“Workers in the Third Reich lost most of their freedoms and rights… with their unions gone, workers had no say in wages and conditions of employment, which were now regulated by the state. Despite the economic recovery, real wages never rose to what they had been in 1928. Taxes were high; the cost of many consumer goods such as clothing and beer increased… on the other hand, workers were not cast into a condition of deprivation. To some extent, workers were pacified by what the Nazi state did provide.”
Joseph Bendersky, historian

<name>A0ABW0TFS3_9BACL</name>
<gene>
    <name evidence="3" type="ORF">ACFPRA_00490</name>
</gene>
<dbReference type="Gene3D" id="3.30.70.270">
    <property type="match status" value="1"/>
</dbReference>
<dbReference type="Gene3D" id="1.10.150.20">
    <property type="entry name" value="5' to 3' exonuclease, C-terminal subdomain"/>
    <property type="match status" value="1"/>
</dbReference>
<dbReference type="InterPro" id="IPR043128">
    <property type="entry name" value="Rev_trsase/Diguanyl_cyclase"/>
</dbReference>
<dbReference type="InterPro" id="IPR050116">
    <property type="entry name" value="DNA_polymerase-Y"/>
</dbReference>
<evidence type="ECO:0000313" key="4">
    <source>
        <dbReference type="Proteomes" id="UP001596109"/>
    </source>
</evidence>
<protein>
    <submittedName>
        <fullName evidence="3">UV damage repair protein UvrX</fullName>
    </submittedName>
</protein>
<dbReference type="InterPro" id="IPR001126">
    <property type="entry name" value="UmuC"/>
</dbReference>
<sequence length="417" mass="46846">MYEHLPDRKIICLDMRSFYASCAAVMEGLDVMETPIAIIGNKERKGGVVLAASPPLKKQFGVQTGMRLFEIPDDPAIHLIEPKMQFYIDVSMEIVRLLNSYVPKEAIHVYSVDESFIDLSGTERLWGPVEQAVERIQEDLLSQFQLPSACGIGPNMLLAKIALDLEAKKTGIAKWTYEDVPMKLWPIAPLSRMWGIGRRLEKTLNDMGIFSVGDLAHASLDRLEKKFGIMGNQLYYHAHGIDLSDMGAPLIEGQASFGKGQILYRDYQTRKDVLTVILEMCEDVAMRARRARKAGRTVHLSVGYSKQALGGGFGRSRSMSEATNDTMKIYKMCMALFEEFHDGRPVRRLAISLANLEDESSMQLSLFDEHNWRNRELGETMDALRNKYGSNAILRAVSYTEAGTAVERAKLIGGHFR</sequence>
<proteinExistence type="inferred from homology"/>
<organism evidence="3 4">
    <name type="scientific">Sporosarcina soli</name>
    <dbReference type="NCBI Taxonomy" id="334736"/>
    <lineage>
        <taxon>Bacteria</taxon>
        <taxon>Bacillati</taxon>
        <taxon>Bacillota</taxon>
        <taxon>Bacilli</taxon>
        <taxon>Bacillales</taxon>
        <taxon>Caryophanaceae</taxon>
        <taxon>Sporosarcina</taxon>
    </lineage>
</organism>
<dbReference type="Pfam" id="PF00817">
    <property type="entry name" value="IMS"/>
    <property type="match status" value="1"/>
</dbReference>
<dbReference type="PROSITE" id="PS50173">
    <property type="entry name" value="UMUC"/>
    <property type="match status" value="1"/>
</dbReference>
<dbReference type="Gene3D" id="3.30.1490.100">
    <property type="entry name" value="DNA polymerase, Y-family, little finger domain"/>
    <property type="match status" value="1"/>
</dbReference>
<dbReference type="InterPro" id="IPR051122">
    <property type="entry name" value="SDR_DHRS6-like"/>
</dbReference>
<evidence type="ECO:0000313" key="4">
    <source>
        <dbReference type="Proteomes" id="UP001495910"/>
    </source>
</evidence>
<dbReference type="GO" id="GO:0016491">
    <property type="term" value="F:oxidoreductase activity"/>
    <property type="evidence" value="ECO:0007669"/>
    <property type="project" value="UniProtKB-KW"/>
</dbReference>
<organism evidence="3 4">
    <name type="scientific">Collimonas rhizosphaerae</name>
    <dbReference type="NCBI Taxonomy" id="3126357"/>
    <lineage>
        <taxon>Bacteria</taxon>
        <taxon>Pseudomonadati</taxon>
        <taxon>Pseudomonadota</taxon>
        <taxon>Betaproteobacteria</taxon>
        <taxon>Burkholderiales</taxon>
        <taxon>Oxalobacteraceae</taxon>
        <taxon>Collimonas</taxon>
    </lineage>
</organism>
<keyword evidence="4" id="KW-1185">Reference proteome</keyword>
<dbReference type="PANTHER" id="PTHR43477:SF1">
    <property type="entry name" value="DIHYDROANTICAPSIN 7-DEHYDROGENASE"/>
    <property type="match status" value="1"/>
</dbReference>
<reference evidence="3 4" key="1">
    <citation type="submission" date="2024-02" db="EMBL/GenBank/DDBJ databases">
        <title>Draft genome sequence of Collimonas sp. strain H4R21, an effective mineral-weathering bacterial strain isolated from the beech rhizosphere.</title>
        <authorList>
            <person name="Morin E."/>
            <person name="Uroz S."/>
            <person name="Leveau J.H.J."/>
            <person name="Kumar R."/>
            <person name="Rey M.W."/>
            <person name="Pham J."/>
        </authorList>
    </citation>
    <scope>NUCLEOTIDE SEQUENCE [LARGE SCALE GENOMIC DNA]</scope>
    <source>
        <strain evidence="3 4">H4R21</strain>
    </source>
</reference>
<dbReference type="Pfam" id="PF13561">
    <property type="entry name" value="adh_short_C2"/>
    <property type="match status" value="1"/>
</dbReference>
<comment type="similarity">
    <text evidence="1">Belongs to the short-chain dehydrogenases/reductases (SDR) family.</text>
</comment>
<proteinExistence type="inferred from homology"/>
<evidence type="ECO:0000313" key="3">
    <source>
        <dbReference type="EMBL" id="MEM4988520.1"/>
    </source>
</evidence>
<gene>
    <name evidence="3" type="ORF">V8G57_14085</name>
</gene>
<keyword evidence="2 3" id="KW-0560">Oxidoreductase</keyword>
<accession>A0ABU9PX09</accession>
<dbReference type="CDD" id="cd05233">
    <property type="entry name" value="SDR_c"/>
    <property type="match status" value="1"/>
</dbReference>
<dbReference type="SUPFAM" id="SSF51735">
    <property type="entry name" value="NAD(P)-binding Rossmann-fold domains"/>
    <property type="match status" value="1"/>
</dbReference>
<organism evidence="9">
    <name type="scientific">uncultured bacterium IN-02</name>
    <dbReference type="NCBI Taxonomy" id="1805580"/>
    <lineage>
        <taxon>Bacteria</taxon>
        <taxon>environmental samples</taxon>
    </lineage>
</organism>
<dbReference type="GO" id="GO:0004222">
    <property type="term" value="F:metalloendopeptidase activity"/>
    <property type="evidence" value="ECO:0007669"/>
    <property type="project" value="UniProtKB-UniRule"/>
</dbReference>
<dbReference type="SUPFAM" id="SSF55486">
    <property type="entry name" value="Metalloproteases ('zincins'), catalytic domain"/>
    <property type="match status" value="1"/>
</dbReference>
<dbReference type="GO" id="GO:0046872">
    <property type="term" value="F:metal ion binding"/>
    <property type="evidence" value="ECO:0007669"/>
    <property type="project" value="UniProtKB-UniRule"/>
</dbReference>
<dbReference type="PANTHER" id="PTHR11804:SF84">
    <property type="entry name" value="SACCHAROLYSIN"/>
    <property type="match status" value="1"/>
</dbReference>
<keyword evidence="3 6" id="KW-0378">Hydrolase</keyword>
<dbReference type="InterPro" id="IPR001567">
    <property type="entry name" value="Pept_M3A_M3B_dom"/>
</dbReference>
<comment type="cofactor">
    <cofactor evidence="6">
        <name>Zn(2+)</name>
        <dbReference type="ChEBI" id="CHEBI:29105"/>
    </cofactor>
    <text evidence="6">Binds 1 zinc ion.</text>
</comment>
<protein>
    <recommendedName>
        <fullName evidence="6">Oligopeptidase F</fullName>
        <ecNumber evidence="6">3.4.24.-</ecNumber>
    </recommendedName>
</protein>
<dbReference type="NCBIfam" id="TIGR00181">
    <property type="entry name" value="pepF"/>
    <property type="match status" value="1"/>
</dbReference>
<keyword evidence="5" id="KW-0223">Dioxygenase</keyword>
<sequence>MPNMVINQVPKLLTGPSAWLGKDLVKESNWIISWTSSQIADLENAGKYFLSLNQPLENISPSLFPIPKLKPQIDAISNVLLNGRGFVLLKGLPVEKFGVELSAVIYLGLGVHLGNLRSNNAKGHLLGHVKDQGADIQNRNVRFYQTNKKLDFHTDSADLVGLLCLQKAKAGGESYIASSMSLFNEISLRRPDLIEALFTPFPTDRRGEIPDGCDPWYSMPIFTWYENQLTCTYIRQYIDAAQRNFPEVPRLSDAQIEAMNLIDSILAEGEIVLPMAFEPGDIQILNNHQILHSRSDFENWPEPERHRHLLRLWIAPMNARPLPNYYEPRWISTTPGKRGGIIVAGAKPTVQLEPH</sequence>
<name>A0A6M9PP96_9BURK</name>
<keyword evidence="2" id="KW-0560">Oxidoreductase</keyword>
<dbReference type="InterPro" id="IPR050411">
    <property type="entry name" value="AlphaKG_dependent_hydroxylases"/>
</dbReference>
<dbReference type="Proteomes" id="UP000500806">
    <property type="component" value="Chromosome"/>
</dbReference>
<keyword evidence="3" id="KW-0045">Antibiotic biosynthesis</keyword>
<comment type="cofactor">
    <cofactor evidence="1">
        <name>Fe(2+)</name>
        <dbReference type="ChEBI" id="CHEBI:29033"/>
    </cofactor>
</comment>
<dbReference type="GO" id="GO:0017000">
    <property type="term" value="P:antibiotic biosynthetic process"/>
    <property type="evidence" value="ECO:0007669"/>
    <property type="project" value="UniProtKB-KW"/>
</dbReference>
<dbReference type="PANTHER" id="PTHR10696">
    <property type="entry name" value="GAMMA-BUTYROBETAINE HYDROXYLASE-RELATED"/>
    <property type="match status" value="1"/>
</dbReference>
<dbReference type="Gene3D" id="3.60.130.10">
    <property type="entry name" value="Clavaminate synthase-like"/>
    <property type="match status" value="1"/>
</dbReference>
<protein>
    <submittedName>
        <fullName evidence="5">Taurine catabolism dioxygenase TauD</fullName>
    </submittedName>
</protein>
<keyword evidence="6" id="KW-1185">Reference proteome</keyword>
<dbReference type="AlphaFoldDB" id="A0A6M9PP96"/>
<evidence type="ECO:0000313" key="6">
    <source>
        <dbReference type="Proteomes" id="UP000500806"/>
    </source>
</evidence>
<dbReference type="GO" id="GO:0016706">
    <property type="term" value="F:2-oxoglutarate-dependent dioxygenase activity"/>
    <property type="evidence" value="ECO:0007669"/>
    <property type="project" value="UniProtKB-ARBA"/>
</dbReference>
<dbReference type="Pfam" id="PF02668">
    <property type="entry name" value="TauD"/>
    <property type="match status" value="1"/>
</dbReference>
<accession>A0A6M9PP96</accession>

The year 1935 brought more concerted attacks on the rights of German workers. These measures were condoned, and in some cases actually initiated by the DAF. From February each German employee was required to keep a workbook, listing his or her skills and previous occupations. If a worker quit their job, their employer was entitled to retain their workbook; this made obtaining a new job almost impossible. From June 1935 Nazi-run agencies took over the management of work assignments, deciding who was employed where. Wages were set by employers in collaboration with DAF officials; workers could no longer bargain or negotiate for higher wages. The most telling reform was the removal of limitations on working hours. By the start of World War II (1939) many Germans were working between 10-12 hours per day, six days a week.